The third spot is titled, simply, "Ohio Jobs." It features Romney looking straight at the camera to talk to voters from the Midwestern battleground state seen as critical to his White House hopes. Obama was also campaigning in Ohio on Friday.
Obama's team countered with an ad targeting Romney's tax plan, accusing him of planning to raise taxes on the middle class. The ad was airing in seven battleground states.
Romney planned a rally later in the day in St. Petersburg, Fla., kicking off a weekend of campaigning in that state, the largest of the prized battlegrounds. Obama was holding a Friday rally in Cleveland before heading to California on Sunday for a fundraising spree that will include a concert in Los Angeles featuring Jon Bon Jovi, Katy Perry and Stevie Wonder.
Traveling aboard Air Force One, White House senior adviser David Plouffe foreshadowed an intense focus on Ohio in the coming weeks, where polls have shifted in Obama's favor. No Republican has won the presidency without winning Ohio, and Obama's campaign sees blocking Romney there as one of its best paths to victory.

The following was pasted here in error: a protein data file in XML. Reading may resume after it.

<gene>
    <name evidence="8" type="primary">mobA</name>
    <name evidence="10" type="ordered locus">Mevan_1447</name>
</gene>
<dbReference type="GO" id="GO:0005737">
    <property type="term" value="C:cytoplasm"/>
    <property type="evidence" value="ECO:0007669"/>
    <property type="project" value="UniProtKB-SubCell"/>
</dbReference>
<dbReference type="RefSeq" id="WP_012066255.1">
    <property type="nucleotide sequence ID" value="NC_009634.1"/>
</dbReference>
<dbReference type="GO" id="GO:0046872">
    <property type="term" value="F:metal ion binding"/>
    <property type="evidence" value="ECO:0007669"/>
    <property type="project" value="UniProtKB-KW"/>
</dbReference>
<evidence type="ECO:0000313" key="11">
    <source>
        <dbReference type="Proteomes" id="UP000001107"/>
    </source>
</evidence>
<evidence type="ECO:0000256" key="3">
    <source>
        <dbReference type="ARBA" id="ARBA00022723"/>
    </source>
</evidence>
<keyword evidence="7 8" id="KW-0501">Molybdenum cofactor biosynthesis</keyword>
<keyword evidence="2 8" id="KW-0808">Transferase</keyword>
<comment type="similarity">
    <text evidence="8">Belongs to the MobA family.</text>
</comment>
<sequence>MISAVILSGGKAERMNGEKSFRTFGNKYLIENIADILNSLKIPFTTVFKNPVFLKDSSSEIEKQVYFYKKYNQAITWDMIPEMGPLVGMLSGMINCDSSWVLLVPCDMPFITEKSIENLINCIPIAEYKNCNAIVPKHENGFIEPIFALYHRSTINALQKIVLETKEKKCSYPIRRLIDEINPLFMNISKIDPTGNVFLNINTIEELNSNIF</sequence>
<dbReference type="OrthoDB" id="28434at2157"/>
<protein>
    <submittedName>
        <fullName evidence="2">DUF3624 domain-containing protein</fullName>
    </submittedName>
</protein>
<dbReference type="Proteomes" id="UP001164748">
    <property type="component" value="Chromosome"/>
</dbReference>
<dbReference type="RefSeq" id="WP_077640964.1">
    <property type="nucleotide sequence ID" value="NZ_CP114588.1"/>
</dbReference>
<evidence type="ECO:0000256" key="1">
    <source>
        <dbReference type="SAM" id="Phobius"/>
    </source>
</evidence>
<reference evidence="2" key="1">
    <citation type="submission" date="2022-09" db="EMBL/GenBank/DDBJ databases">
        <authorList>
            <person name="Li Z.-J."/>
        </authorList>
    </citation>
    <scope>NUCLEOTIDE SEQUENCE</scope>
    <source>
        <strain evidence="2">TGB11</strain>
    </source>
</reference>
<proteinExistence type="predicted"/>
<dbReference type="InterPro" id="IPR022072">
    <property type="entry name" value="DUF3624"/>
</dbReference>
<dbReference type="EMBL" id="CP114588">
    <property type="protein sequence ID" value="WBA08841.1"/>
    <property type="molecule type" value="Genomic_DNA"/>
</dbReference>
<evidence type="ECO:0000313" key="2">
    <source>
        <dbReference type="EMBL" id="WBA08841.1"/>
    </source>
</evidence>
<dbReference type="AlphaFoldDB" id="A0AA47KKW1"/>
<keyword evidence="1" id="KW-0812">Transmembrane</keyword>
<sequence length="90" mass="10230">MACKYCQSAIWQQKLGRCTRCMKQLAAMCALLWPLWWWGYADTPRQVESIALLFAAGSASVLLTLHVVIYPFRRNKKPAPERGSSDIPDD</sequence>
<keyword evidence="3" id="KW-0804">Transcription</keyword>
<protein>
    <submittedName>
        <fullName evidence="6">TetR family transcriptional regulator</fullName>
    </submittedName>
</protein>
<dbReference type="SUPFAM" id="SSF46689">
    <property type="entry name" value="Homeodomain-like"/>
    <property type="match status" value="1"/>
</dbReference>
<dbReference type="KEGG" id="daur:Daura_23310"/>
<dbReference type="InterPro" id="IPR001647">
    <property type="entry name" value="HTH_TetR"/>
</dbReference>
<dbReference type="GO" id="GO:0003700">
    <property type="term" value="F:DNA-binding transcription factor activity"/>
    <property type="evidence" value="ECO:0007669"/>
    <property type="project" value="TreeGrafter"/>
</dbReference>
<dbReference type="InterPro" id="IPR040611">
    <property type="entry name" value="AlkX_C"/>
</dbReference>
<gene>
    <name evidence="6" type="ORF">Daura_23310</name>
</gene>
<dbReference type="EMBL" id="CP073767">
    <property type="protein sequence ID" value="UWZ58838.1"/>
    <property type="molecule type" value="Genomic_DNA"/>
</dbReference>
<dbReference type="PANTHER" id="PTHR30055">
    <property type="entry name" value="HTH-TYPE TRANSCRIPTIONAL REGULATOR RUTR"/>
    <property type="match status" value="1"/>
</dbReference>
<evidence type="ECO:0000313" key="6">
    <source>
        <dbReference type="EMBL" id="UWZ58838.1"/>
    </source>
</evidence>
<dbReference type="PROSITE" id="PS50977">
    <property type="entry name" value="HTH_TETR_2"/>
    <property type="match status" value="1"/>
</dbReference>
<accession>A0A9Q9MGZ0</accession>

Plouffe said the true measure of the first debate was whether it moved voters in the battleground states. Speaking of Romney, Plouffe said: "Is he going to take the lead in Ohio? If he doesn't, he's not going to be president," he said.
Associated Press writer Steve Peoples in Virginia contributed to this report.
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